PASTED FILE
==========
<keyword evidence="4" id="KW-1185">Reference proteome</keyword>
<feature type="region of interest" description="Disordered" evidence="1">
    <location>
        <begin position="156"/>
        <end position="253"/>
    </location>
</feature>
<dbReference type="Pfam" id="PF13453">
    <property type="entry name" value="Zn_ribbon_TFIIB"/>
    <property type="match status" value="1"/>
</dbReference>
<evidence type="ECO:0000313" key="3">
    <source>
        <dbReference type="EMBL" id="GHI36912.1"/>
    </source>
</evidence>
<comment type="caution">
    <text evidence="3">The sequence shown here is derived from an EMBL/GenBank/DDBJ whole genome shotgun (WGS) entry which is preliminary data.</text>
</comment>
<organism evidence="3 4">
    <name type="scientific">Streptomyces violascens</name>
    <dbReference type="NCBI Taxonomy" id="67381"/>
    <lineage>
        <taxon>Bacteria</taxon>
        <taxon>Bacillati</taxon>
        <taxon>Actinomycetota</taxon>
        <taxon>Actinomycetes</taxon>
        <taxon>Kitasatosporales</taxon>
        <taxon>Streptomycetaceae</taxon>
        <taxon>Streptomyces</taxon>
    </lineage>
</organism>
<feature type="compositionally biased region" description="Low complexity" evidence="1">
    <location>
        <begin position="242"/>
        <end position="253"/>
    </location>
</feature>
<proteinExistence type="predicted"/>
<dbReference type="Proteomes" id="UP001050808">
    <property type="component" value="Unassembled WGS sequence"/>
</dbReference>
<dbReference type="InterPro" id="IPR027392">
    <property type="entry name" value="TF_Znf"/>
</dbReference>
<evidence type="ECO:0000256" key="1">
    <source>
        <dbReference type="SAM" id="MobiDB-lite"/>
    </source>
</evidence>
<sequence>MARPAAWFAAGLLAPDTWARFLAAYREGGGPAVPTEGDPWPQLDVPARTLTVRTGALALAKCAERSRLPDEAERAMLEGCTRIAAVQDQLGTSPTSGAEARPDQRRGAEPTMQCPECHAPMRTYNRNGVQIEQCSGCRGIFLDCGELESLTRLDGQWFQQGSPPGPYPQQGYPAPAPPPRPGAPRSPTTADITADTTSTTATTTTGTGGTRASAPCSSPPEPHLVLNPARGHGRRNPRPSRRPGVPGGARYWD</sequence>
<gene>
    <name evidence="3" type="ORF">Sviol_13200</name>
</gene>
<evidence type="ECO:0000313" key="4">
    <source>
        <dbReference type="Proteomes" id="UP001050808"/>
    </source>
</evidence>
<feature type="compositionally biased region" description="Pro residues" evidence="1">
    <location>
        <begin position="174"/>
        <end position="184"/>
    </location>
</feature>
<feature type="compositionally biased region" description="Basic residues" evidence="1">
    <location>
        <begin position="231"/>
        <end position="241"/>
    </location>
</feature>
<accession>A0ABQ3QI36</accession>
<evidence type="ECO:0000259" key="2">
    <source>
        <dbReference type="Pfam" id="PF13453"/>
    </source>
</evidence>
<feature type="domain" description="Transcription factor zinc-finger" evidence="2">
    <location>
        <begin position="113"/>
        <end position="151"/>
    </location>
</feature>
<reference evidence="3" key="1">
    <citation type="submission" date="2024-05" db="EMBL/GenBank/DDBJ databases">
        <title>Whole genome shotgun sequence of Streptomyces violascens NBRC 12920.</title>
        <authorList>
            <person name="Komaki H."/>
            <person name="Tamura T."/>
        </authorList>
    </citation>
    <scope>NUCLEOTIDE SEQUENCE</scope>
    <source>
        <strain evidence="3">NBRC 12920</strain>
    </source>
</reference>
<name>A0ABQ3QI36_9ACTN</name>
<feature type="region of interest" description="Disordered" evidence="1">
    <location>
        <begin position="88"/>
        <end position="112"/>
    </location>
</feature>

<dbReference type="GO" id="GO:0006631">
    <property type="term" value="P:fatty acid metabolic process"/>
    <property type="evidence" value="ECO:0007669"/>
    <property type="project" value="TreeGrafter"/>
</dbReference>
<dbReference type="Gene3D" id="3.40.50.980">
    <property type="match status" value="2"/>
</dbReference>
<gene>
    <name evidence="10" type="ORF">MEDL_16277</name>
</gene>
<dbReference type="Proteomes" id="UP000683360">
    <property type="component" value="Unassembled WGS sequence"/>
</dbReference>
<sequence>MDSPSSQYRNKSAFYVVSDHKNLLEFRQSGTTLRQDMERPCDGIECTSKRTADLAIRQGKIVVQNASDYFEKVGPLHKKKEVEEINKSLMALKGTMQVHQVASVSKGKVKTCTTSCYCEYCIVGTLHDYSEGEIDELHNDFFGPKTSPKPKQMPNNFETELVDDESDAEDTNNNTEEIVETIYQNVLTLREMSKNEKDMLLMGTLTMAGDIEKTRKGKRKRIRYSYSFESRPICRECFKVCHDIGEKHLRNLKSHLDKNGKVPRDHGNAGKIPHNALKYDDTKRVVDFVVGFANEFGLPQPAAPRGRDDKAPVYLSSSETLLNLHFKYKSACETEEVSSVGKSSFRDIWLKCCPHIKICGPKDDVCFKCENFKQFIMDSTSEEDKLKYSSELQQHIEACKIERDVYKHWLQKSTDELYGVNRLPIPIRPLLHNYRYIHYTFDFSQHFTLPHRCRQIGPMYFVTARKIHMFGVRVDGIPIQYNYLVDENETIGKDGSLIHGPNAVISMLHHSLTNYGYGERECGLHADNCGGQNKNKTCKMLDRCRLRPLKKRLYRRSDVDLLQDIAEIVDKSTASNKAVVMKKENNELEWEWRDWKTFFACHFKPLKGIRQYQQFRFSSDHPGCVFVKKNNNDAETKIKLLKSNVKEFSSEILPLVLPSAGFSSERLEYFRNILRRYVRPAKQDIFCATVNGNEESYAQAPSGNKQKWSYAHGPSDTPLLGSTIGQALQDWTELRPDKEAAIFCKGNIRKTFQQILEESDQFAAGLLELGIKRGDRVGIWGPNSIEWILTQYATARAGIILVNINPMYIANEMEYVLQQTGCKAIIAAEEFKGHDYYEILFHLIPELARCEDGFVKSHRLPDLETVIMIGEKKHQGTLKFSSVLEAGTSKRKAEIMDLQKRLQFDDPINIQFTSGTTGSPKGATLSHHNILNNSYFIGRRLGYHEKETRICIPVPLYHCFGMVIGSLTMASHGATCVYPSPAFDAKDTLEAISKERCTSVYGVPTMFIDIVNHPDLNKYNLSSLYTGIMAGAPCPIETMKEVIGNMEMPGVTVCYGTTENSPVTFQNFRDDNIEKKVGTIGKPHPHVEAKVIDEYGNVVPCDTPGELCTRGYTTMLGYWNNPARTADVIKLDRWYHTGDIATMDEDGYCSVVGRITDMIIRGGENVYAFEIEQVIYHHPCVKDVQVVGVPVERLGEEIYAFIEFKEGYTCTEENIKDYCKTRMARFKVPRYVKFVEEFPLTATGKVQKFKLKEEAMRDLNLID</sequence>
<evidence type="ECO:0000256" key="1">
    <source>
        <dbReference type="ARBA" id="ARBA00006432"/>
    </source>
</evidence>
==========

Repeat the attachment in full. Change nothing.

<keyword evidence="4" id="KW-1185">Reference proteome</keyword>
<feature type="region of interest" description="Disordered" evidence="1">
    <location>
        <begin position="156"/>
        <end position="253"/>
    </location>
</feature>
<dbReference type="Pfam" id="PF13453">
    <property type="entry name" value="Zn_ribbon_TFIIB"/>
    <property type="match status" value="1"/>
</dbReference>
<evidence type="ECO:0000313" key="3">
    <source>
        <dbReference type="EMBL" id="GHI36912.1"/>
    </source>
</evidence>
<comment type="caution">
    <text evidence="3">The sequence shown here is derived from an EMBL/GenBank/DDBJ whole genome shotgun (WGS) entry which is preliminary data.</text>
</comment>
<organism evidence="3 4">
    <name type="scientific">Streptomyces violascens</name>
    <dbReference type="NCBI Taxonomy" id="67381"/>
    <lineage>
        <taxon>Bacteria</taxon>
        <taxon>Bacillati</taxon>
        <taxon>Actinomycetota</taxon>
        <taxon>Actinomycetes</taxon>
        <taxon>Kitasatosporales</taxon>
        <taxon>Streptomycetaceae</taxon>
        <taxon>Streptomyces</taxon>
    </lineage>
</organism>
<feature type="compositionally biased region" description="Low complexity" evidence="1">
    <location>
        <begin position="242"/>
        <end position="253"/>
    </location>
</feature>
<proteinExistence type="predicted"/>
<dbReference type="Proteomes" id="UP001050808">
    <property type="component" value="Unassembled WGS sequence"/>
</dbReference>
<dbReference type="InterPro" id="IPR027392">
    <property type="entry name" value="TF_Znf"/>
</dbReference>
<evidence type="ECO:0000256" key="1">
    <source>
        <dbReference type="SAM" id="MobiDB-lite"/>
    </source>
</evidence>
<sequence>MARPAAWFAAGLLAPDTWARFLAAYREGGGPAVPTEGDPWPQLDVPARTLTVRTGALALAKCAERSRLPDEAERAMLEGCTRIAAVQDQLGTSPTSGAEARPDQRRGAEPTMQCPECHAPMRTYNRNGVQIEQCSGCRGIFLDCGELESLTRLDGQWFQQGSPPGPYPQQGYPAPAPPPRPGAPRSPTTADITADTTSTTATTTTGTGGTRASAPCSSPPEPHLVLNPARGHGRRNPRPSRRPGVPGGARYWD</sequence>
<gene>
    <name evidence="3" type="ORF">Sviol_13200</name>
</gene>
<evidence type="ECO:0000313" key="4">
    <source>
        <dbReference type="Proteomes" id="UP001050808"/>
    </source>
</evidence>
<feature type="compositionally biased region" description="Pro residues" evidence="1">
    <location>
        <begin position="174"/>
        <end position="184"/>
    </location>
</feature>
<feature type="compositionally biased region" description="Basic residues" evidence="1">
    <location>
        <begin position="231"/>
        <end position="241"/>
    </location>
</feature>
<accession>A0ABQ3QI36</accession>
<evidence type="ECO:0000259" key="2">
    <source>
        <dbReference type="Pfam" id="PF13453"/>
    </source>
</evidence>
<feature type="domain" description="Transcription factor zinc-finger" evidence="2">
    <location>
        <begin position="113"/>
        <end position="151"/>
    </location>
</feature>
<reference evidence="3" key="1">
    <citation type="submission" date="2024-05" db="EMBL/GenBank/DDBJ databases">
        <title>Whole genome shotgun sequence of Streptomyces violascens NBRC 12920.</title>
        <authorList>
            <person name="Komaki H."/>
            <person name="Tamura T."/>
        </authorList>
    </citation>
    <scope>NUCLEOTIDE SEQUENCE</scope>
    <source>
        <strain evidence="3">NBRC 12920</strain>
    </source>
</reference>
<name>A0ABQ3QI36_9ACTN</name>
<feature type="region of interest" description="Disordered" evidence="1">
    <location>
        <begin position="88"/>
        <end position="112"/>
    </location>
</feature>

<dbReference type="GO" id="GO:0006631">
    <property type="term" value="P:fatty acid metabolic process"/>
    <property type="evidence" value="ECO:0007669"/>
    <property type="project" value="TreeGrafter"/>
</dbReference>
<dbReference type="Gene3D" id="3.40.50.980">
    <property type="match status" value="2"/>
</dbReference>
<gene>
    <name evidence="10" type="ORF">MEDL_16277</name>
</gene>
<dbReference type="Proteomes" id="UP000683360">
    <property type="component" value="Unassembled WGS sequence"/>
</dbReference>
<sequence>MDSPSSQYRNKSAFYVVSDHKNLLEFRQSGTTLRQDMERPCDGIECTSKRTADLAIRQGKIVVQNASDYFEKVGPLHKKKEVEEINKSLMALKGTMQVHQVASVSKGKVKTCTTSCYCEYCIVGTLHDYSEGEIDELHNDFFGPKTSPKPKQMPNNFETELVDDESDAEDTNNNTEEIVETIYQNVLTLREMSKNEKDMLLMGTLTMAGDIEKTRKGKRKRIRYSYSFESRPICRECFKVCHDIGEKHLRNLKSHLDKNGKVPRDHGNAGKIPHNALKYDDTKRVVDFVVGFANEFGLPQPAAPRGRDDKAPVYLSSSETLLNLHFKYKSACETEEVSSVGKSSFRDIWLKCCPHIKICGPKDDVCFKCENFKQFIMDSTSEEDKLKYSSELQQHIEACKIERDVYKHWLQKSTDELYGVNRLPIPIRPLLHNYRYIHYTFDFSQHFTLPHRCRQIGPMYFVTARKIHMFGVRVDGIPIQYNYLVDENETIGKDGSLIHGPNAVISMLHHSLTNYGYGERECGLHADNCGGQNKNKTCKMLDRCRLRPLKKRLYRRSDVDLLQDIAEIVDKSTASNKAVVMKKENNELEWEWRDWKTFFACHFKPLKGIRQYQQFRFSSDHPGCVFVKKNNNDAETKIKLLKSNVKEFSSEILPLVLPSAGFSSERLEYFRNILRRYVRPAKQDIFCATVNGNEESYAQAPSGNKQKWSYAHGPSDTPLLGSTIGQALQDWTELRPDKEAAIFCKGNIRKTFQQILEESDQFAAGLLELGIKRGDRVGIWGPNSIEWILTQYATARAGIILVNINPMYIANEMEYVLQQTGCKAIIAAEEFKGHDYYEILFHLIPELARCEDGFVKSHRLPDLETVIMIGEKKHQGTLKFSSVLEAGTSKRKAEIMDLQKRLQFDDPINIQFTSGTTGSPKGATLSHHNILNNSYFIGRRLGYHEKETRICIPVPLYHCFGMVIGSLTMASHGATCVYPSPAFDAKDTLEAISKERCTSVYGVPTMFIDIVNHPDLNKYNLSSLYTGIMAGAPCPIETMKEVIGNMEMPGVTVCYGTTENSPVTFQNFRDDNIEKKVGTIGKPHPHVEAKVIDEYGNVVPCDTPGELCTRGYTTMLGYWNNPARTADVIKLDRWYHTGDIATMDEDGYCSVVGRITDMIIRGGENVYAFEIEQVIYHHPCVKDVQVVGVPVERLGEEIYAFIEFKEGYTCTEENIKDYCKTRMARFKVPRYVKFVEEFPLTATGKVQKFKLKEEAMRDLNLID</sequence>
<evidence type="ECO:0000256" key="1">
    <source>
        <dbReference type="ARBA" id="ARBA00006432"/>
    </source>
</evidence>